With its large heart-shaped leaves, and the ability to climb or trail, the philodendron is a popular houseplant. Most of us are familiar with the aptly named Heartleaf philodendron. Yet there are hundreds of fabulous philodendron types, including some unusual cultivars, bred for their striking looks, as well as numerous natural beauties.
Part of the Araceae family, philodendrons are easy to grow in indoor gardens and available in a wide array of colors, textures and sizes. This makes them suitable for beginners and seasoned indoor gardeners alike.
We've canvassed the opinions of experts to discover five of the most beautiful philodendron types and everything you need to know to get yours to thrive.
1. Philodendron Brandtianum
Hilton Carter, our favorite plant stylist, expert and author of Living Wild (published by CICO Books), calls the philodendron brandtianum a "designer" plant. His definition being those plants that reflect the colors, patterns and textures in the home and bring the "wow" to a space.
'The Philodendron brandtianum is as designer as designer plants can get,' says Hilton. 'She’s highbrow, but not high maintenance. So, when brought into your home, the Brandtianum has to be styled correctly, with intention.
'Her allure comes from the silky, silvery, heart-shaped foliage, which glides gracefully along lean vines. The silvery swirl pattern that wraps itself around the greens in the leaf is reminiscent of wood fibers that form organic lines in a piece of timber,' continues Hilton.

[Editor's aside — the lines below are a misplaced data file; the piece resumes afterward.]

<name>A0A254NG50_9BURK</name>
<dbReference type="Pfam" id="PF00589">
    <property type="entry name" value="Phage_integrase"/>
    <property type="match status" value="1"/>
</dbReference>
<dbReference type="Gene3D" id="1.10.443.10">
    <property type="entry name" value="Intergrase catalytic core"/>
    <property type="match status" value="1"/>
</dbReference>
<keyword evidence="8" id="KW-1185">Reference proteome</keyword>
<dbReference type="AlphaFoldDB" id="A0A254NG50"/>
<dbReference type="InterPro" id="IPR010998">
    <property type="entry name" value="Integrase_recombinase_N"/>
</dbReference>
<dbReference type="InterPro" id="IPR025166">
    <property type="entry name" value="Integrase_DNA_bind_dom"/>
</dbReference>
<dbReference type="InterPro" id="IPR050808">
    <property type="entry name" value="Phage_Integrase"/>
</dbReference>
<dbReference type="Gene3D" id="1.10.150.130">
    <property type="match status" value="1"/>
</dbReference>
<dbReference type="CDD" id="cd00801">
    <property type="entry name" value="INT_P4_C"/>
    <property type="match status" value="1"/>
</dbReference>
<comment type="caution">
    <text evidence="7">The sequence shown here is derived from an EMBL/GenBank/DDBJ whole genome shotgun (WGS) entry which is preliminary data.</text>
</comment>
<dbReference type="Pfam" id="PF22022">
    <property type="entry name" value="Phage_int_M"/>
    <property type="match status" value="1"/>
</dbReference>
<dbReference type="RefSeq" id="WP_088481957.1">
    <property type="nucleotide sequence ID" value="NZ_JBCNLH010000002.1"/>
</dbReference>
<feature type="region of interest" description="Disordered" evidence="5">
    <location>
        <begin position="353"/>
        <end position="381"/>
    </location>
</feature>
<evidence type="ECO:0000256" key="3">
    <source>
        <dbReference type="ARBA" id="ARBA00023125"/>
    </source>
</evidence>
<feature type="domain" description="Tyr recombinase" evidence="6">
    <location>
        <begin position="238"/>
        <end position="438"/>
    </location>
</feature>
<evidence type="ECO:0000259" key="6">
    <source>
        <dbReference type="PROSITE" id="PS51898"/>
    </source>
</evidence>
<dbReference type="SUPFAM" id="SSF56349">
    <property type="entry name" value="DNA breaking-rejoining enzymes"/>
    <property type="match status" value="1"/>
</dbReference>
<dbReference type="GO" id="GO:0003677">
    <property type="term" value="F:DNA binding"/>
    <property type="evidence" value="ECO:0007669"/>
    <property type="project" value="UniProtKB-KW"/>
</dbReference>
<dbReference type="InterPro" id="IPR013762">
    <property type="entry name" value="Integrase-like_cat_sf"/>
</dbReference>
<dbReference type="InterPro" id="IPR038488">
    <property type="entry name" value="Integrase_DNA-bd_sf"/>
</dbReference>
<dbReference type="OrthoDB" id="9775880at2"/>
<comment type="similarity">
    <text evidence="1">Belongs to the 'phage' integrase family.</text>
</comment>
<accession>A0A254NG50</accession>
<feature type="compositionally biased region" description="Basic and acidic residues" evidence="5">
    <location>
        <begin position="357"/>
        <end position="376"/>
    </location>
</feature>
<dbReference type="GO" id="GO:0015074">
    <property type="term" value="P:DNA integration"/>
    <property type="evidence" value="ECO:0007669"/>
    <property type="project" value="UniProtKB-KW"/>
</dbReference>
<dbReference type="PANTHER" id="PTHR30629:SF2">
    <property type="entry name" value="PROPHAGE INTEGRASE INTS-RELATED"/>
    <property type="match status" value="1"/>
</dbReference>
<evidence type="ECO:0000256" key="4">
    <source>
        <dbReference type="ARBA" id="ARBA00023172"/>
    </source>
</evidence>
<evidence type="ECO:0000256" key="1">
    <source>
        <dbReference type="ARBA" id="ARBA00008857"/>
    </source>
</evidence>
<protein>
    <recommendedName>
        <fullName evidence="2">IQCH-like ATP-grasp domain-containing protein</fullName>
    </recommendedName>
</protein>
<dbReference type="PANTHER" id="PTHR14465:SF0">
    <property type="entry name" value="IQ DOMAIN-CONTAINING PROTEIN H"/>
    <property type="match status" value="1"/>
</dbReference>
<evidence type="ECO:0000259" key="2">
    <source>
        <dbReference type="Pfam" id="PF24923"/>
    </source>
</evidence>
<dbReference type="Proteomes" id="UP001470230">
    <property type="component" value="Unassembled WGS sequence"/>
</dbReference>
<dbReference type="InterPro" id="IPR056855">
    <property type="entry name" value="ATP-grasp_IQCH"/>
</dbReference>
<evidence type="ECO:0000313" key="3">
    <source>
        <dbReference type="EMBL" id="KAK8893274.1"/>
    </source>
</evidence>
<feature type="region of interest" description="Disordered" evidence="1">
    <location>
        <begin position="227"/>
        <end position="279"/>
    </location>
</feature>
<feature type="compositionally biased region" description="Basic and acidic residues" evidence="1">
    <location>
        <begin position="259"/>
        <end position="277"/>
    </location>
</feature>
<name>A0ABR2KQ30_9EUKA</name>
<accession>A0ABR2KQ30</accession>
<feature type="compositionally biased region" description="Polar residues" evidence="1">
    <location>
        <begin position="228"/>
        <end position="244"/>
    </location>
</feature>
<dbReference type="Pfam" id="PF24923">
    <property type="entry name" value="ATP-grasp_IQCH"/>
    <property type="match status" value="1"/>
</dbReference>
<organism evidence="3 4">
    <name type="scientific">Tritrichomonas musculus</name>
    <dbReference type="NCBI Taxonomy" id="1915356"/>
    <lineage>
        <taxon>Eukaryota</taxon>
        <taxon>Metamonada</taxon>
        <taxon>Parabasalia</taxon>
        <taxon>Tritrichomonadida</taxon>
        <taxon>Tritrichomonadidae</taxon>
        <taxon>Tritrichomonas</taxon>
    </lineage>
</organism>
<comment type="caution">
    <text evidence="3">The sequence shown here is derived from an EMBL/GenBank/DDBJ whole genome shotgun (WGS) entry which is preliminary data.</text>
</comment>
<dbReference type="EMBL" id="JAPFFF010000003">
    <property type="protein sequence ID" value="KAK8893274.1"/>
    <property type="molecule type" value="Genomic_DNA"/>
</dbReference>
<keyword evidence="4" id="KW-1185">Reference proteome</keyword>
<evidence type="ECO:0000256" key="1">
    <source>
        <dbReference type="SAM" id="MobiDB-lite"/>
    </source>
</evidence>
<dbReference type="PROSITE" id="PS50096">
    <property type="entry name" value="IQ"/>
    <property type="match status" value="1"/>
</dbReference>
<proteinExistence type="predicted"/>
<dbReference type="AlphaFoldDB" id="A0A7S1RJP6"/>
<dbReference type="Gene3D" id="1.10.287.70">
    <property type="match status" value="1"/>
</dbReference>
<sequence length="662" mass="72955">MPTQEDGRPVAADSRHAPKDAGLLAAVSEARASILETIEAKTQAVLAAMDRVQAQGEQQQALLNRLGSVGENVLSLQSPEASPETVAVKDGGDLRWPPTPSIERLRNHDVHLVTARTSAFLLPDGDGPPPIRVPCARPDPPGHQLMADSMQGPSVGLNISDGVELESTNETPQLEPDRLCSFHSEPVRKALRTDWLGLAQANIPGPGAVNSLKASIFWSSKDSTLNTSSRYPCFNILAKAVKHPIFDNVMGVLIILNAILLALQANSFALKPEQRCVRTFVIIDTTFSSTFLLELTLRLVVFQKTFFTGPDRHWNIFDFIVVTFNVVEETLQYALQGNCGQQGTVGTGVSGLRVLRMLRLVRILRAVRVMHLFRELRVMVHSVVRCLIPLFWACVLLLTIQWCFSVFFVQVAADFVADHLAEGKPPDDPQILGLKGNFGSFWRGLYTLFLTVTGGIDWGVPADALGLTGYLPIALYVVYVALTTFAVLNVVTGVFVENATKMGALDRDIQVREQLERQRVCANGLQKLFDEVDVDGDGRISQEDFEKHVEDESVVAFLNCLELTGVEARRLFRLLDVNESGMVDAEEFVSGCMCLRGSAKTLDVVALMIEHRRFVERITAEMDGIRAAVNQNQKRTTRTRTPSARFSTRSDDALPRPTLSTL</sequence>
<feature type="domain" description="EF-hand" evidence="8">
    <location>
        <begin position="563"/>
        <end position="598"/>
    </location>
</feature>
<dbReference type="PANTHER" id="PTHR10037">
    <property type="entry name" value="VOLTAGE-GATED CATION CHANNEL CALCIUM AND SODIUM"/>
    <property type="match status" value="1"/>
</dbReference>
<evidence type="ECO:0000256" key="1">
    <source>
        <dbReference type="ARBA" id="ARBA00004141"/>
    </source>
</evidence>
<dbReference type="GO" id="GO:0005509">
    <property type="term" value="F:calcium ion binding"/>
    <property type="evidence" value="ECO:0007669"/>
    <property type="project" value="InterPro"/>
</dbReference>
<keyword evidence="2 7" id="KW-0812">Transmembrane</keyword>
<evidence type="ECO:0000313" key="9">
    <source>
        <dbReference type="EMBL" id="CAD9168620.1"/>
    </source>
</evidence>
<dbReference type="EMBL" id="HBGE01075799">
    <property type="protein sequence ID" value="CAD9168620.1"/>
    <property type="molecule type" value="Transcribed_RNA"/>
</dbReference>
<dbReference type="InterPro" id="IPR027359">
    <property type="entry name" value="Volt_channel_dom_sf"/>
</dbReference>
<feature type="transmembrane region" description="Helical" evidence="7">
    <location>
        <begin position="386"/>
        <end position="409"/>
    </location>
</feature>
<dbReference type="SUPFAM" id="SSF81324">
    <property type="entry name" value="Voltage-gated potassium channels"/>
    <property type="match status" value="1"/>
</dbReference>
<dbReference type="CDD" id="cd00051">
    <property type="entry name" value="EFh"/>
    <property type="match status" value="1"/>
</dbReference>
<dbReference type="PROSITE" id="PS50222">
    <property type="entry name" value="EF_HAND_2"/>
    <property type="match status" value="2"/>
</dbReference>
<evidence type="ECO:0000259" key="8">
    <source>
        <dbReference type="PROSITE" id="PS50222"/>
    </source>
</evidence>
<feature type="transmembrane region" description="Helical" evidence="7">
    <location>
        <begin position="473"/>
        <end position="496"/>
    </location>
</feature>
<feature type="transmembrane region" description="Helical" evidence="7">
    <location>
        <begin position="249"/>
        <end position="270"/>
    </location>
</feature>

'With the Brandtianum being a vine plant, it can be styled in a hanging pot or grown vertically in a floor planter supported by a wooden or moss-covered pole.
'Find a place that gets bright indirect to medium light. The brighter the light, the bigger the foliage will be, but avoid direct sun.
'Use a soil medium that is free-draining and loose, made with a mixture of perlite, peat moss, and organic potting soil. Water deeply once the top half of the soil is dry.'
2. Philodendron Melanochrysum
The philodendron melanochrysum is another of Hilton Carter's favorite plants that he likes to style spaces with. Hailing originally from Columbia, this vining plant has rich dark green, velvety heart-shaped leaves, that the stylist likes to highlight by placing it near sumptuous fabrics.
'This is not only one of my top 10 designer plants, it’s also on my list of favorite plants I’ve ever had the pleasure of caring for,' says Hilton. 'The soft and velvety green foliage dangling from its thin vines really does resemble velvet curtains hanging on a rod.
'However, this is one of those “look but don’t touch” plants. Its delicate foliage definitely feels like velvet, but you’ll just have to imagine that as too much touching of the leaves can damage the tissue of the plant over time.
'I like to style P. melanochrysum where it can be seen and admired,' continues Hilton. 'If a room has velvet curtains or throw pillows, that’s a great place for this plant.
'With the Philodendron melanochrysum being a vine plant with soft leaves, I suggest styling it in a terracotta or concrete planter to juxtapose the two textures. If you place a trellis or wooden pole inside the pot, this will encourage the vines to grow upward.
'Dappled sunlight is great, but keep it away from direct sun from south-and west-facing windows because this can burn the leaves and kill your plant over time.
'When the top half of the soil is dry, water your P. melanochrysum with lukewarm water until runoff comes out of the drainage holes of the pot. When styling tropical plants, it’s important to mimic their natural climate when possible, so adding humidity via a humidifier and misting weekly will be important.'